After losing her nose to cancer, Becky shares her story to help others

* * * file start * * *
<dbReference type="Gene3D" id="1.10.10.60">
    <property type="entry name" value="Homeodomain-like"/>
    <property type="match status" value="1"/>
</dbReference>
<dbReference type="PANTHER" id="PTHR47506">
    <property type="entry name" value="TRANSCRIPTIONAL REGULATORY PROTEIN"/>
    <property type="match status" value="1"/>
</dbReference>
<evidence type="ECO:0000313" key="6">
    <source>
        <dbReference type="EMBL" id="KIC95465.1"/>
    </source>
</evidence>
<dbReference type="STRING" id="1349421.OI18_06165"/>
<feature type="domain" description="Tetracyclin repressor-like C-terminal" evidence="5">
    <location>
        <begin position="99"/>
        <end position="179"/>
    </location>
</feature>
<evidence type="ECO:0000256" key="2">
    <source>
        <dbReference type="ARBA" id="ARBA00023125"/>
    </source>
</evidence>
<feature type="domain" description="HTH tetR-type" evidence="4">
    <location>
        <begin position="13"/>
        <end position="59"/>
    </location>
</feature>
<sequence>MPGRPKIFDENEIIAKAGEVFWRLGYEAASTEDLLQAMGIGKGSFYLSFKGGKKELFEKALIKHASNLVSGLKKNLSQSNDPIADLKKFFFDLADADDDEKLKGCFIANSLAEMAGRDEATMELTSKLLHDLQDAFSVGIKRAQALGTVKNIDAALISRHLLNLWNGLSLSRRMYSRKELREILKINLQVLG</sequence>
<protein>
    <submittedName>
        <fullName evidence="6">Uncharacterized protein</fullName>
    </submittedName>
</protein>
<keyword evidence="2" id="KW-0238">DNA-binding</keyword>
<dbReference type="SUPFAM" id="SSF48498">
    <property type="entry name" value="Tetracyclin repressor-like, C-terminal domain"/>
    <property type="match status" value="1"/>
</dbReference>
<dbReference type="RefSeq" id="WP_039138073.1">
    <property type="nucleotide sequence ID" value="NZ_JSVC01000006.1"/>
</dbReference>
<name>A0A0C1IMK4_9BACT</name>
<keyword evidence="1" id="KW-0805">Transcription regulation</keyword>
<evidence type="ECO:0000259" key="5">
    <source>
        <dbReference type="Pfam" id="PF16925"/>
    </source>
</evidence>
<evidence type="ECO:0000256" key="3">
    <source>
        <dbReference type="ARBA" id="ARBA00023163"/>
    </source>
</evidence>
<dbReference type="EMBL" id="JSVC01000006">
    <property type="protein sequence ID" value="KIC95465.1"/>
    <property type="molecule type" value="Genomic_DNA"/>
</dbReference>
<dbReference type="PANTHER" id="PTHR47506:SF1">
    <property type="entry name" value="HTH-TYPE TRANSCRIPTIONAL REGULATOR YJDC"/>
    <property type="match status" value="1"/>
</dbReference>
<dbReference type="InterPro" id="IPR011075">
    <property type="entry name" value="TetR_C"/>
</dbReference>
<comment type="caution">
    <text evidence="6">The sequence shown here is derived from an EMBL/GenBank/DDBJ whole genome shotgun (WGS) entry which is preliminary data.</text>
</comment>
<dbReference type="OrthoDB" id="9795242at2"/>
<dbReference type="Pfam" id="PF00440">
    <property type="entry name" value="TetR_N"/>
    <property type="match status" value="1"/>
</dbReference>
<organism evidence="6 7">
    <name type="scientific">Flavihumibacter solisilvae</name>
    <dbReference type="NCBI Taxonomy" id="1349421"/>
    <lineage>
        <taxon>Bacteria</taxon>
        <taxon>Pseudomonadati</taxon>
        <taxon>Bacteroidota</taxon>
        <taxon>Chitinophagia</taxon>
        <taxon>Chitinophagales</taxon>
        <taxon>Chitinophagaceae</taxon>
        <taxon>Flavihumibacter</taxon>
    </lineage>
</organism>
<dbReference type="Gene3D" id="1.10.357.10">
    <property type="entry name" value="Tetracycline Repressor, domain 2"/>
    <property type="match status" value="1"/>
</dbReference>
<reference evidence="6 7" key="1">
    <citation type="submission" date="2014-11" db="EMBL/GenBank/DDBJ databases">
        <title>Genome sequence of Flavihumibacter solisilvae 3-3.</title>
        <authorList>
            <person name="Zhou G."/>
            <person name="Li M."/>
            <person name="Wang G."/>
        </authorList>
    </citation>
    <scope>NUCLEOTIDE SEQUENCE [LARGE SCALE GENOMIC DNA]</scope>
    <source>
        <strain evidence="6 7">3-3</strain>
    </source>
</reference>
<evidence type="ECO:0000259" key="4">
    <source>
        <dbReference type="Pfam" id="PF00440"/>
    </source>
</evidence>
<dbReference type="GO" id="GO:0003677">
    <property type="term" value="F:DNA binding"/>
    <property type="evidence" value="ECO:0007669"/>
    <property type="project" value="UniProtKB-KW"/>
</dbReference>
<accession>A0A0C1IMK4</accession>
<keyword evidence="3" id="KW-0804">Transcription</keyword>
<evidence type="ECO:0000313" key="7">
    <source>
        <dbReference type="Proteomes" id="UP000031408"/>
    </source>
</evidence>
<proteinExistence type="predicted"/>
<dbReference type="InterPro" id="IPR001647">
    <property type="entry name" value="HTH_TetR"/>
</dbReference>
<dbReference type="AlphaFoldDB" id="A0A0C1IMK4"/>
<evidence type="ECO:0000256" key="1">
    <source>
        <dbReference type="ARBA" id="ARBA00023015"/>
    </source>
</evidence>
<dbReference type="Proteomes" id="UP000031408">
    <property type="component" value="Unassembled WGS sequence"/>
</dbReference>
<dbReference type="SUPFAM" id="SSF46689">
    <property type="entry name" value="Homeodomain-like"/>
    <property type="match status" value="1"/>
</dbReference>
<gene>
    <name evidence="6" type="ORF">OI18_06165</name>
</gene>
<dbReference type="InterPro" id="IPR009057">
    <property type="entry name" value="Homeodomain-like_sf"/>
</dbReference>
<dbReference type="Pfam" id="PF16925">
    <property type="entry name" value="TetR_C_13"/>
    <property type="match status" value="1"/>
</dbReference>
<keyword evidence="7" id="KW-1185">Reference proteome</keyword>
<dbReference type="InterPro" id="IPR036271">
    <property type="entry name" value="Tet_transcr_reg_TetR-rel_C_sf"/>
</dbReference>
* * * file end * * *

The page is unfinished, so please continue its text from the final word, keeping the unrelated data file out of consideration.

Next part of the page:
Bewitched, bothered and bewildered am I… Becky Thomson has spent most of her life loving music. But with the high notes, come the low, and for the past fifty years, Becky has also been battling what she calls various cancer skirmishes. Her breast cancer led to a mastectomy and then, numerous surgeries to remove recurrent sking cancer from her face. And when I went to Sunnybrook and my nose was removed I was told they would continue to excise until they got clean edges. Again, I didn’t know how much of my face would be left. Sometimes it’s not the decision that you’d like to make, but if it can improve your health, you have to take a chance. The surgery left Becky with a different face, and in a different place in her cancer journey. It changes your whole appearance, and no one knows what to do for you, including yourself at first. But Becky did find help, and hope, here, at Sunnybrook’s Craniofacial Prostethic Unit. One of only two dedicated hospital centres in Canada, this multidisciplinary team of highly trained experts meticulously rebuild ears, noses, cheeks, foreheads and eye sockets. The sum of these parts being an identity that patients can then carry on with says Clinical Anaplastologist David Morrison. Everyone sees our patients walking in. They’re all sitting out there in the atrium between appointments, bandages and plasters on their faces. And everyone sees them out there and they all see them walking in. But nobody sees them leave when they’re done. That’s testiment to the work Morrison does with fellow Anaplastologist Todd Kubon. The first thing we do is plan for where the implants are going to go.. Each prosthesis can take up to two weeks to complete. After initial impressions of the defect site are made, a wax prosthesis is sculpted. Then, this creates the silicone prosthesis that will be fitted to the patient, and it’s entirely custom colour matched to the patient’s complexion. No detail is overlooked so in the end, the prosthesis has all the same blemishes, freckles and moles as the rest of the patient’s face. They’re not like special effects pieces, most people think they are. Special effects are beautiful, of course, but they only last a day. Ours are designed to last two years at least. Often, things like reading glasses and facial hair are used to help disguise where the silicone blends in to the rest of the skin. Becky initially had to glue her prosthetic nose on using a medical grade adhesive, but eventually had surgery to insert titanium studs for a more permanent fit. I like to brag about how great the guys are so are you ready for this, show and tell, bring and brag? There we are. See this is my little railroad here, my titanium studs. It’s an option for some patients, but Kubon says, the decision on whether or not to even get a prosthesis is an individual one. Every year, between 50 to 70 patients come through the doors of this clinic. While the numbers are small, Kubon says the impact is huge. They can go out in public and feel comfortable about themselves and not worry that they’re being looked at. But ultimately, the main goal is we want to get the patient comfortable with the way they are without the prosthesis because that’s the way they’re be really truly comfortable with themselves. Since 1989, Becky has been a volunteer with AboutFace, an organization founded to support people with facial differences. By sharing her story, she hopes to help others like her. You have to have some sort of belief in yourself and belief in finding a good medical team is part of the the biggest concern. And I talk about Sunnybrook all the time, about it being in a desert of cancer my oasis. This is the nice one, this is your Sunday one, this is really nice… With Sunnyview, I’m Monica Matys.

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